China — North Korea’s sole major ally — yesterday urged “calm and restraint” from all sides after Pyongyang’s failed rocket launch drew strong condemnation from the US and its allies.
The isolated, nuclear-armed country went ahead early yesterday with what it said was a launch to put a satellite into orbit, but the long-range rocket disintegrated in mid-air and plunged into the sea soon after takeoff.
“We hope all relevant parties can maintain calm and restraint, and refrain from acts that would harm peace and stability on the peninsula and in the region,” Chinese Ministry of Foreign Affairs spokesman Liu Weimin (劉為民) said in a statement.
He also called on all sides to maintain “contact and dialogue” in the brief statement, which gave no other details.
Pyongyang had insisted that the launch — planned to mark the centenary of the birth of North Korean founder Kim Il-sung — was a peaceful space project, but Washington and Seoul viewed it as a disguised missile test in breach of UN resolutions.
The US, Japan and South Korea yesterday rushed to condemn the launch as a “provocative act” that threatened regional security, despite its failure.
However, China, which as North Korea’s only main ally is considered to have the most influence on Pyongyang, waited more than six hours before reacting.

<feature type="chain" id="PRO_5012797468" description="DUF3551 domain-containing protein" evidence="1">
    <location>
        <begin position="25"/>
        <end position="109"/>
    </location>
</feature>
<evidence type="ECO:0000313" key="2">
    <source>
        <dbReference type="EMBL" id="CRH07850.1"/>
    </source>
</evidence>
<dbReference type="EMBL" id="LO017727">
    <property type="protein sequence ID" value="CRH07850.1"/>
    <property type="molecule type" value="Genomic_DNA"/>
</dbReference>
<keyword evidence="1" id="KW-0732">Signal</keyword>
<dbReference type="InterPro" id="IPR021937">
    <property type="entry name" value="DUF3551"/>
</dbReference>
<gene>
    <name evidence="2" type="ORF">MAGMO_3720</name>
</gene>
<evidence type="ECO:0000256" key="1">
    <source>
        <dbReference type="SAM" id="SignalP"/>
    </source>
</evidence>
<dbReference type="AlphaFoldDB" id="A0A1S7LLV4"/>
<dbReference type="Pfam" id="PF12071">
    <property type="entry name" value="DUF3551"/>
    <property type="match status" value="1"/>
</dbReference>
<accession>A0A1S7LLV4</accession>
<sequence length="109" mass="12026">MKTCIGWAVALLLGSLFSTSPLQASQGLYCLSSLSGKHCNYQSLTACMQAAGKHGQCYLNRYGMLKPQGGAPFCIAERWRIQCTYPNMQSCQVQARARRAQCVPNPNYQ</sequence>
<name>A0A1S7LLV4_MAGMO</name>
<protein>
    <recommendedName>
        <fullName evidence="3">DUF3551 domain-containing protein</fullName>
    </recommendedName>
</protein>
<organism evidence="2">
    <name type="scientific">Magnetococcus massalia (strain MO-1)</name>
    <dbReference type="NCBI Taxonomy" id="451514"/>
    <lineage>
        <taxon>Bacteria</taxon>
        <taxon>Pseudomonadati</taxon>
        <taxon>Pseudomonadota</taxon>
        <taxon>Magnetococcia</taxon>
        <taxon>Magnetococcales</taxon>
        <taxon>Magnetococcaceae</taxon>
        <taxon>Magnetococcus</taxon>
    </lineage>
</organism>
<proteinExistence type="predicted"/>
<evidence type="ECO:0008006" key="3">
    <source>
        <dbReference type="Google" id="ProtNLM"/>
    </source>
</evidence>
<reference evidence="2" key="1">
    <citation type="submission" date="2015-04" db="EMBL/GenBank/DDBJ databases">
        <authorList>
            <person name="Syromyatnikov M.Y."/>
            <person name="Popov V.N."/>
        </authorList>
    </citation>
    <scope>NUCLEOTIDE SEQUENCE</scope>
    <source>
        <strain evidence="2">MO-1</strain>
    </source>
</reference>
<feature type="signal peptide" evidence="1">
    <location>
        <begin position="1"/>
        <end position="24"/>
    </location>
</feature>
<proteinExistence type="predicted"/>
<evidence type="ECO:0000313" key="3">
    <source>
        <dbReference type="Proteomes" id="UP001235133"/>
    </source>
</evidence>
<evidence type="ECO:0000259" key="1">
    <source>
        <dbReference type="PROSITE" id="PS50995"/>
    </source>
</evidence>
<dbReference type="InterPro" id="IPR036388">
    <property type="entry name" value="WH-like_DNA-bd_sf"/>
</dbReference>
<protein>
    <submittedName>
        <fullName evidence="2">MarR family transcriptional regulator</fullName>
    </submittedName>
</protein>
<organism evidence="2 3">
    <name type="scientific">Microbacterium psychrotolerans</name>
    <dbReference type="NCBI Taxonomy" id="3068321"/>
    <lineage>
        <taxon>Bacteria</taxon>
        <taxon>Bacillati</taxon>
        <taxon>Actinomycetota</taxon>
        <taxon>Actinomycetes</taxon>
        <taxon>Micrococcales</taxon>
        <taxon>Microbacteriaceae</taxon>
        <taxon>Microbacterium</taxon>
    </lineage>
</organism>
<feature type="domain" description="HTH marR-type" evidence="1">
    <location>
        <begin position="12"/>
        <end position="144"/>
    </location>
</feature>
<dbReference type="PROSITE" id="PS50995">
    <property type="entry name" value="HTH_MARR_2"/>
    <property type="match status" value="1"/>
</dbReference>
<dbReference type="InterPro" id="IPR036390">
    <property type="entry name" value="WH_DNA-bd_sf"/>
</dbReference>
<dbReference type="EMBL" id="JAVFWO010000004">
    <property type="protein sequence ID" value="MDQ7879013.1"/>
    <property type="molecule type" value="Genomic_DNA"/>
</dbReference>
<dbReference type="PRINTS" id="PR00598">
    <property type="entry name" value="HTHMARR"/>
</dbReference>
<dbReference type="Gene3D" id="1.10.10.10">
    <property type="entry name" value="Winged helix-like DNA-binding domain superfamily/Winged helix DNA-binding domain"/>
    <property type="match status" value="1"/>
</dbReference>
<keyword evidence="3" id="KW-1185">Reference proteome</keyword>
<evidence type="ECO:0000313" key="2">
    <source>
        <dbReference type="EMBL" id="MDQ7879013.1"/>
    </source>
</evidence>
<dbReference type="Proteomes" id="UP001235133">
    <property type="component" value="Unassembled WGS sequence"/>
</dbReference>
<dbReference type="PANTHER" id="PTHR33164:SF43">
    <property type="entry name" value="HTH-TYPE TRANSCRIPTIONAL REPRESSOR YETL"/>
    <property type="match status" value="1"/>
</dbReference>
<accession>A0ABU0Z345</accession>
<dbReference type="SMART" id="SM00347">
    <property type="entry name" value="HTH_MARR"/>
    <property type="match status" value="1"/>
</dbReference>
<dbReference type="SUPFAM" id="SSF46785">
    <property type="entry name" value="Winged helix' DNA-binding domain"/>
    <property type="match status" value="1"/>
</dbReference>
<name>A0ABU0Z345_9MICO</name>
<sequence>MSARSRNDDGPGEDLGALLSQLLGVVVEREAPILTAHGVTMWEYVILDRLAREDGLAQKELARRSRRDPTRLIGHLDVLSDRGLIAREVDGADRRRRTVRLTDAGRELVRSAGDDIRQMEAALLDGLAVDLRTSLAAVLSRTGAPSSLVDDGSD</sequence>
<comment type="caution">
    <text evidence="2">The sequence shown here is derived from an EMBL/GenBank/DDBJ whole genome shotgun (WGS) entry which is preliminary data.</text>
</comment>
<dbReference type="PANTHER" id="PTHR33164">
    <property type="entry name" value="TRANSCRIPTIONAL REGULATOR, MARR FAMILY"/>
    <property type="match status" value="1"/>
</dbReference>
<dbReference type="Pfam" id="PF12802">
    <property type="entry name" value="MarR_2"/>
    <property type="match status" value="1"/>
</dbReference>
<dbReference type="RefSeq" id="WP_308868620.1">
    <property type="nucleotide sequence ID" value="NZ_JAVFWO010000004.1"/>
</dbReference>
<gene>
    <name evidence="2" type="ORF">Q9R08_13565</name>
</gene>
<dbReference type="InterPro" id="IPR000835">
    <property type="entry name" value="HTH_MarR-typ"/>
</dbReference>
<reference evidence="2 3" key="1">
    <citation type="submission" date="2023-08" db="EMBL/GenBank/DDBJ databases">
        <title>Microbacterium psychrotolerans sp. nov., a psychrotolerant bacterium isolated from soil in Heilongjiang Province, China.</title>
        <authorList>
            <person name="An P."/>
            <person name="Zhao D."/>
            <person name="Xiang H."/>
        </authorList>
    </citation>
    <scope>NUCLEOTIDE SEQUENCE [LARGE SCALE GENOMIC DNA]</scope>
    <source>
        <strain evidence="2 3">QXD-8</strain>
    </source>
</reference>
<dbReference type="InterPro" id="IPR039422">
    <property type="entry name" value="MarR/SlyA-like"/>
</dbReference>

“I suspect the hesitation partly reflects the dilemma about how they are going to deal with this,” said Brian Bridges, a Korea expert at Hong Kong’s Lingnan University.
The UN Security Council — of which China is a permanent member — has ordered an emergency meeting to condemn the failed rocket launch, and Bridges said this could put Beijing in a difficult position.
“The Chinese are very concerned that if there is a UN Security Council resolution or statement that is critical of North Korea — which I’m sure is bound to be the case — will this then provoke North Korea ... to go for a nuclear test?” he said. “Does it [Beijing] sign up to a critical UN Security Council resolution, or does it say the rocket failed, so let’s not make a big fuss about it?”
Pyongyang has already conducted two nuclear tests, in 2006 and 2009 — both of which caused huge concern in China and other countries and triggered a raft of sanctions against the impoverished state.
Bridges said China — which provides a lot of food and fuel to North Korea and has been accused of not strictly implementing the sanctions — might now be pressured to enforce them more rigidly.
“They fear that if they really clamp down on trade and supplies to North Korea, this could tip the balance and bring the end of North Korea, which could lead to disintegration, civil war, refugee outflows,” Bridges said.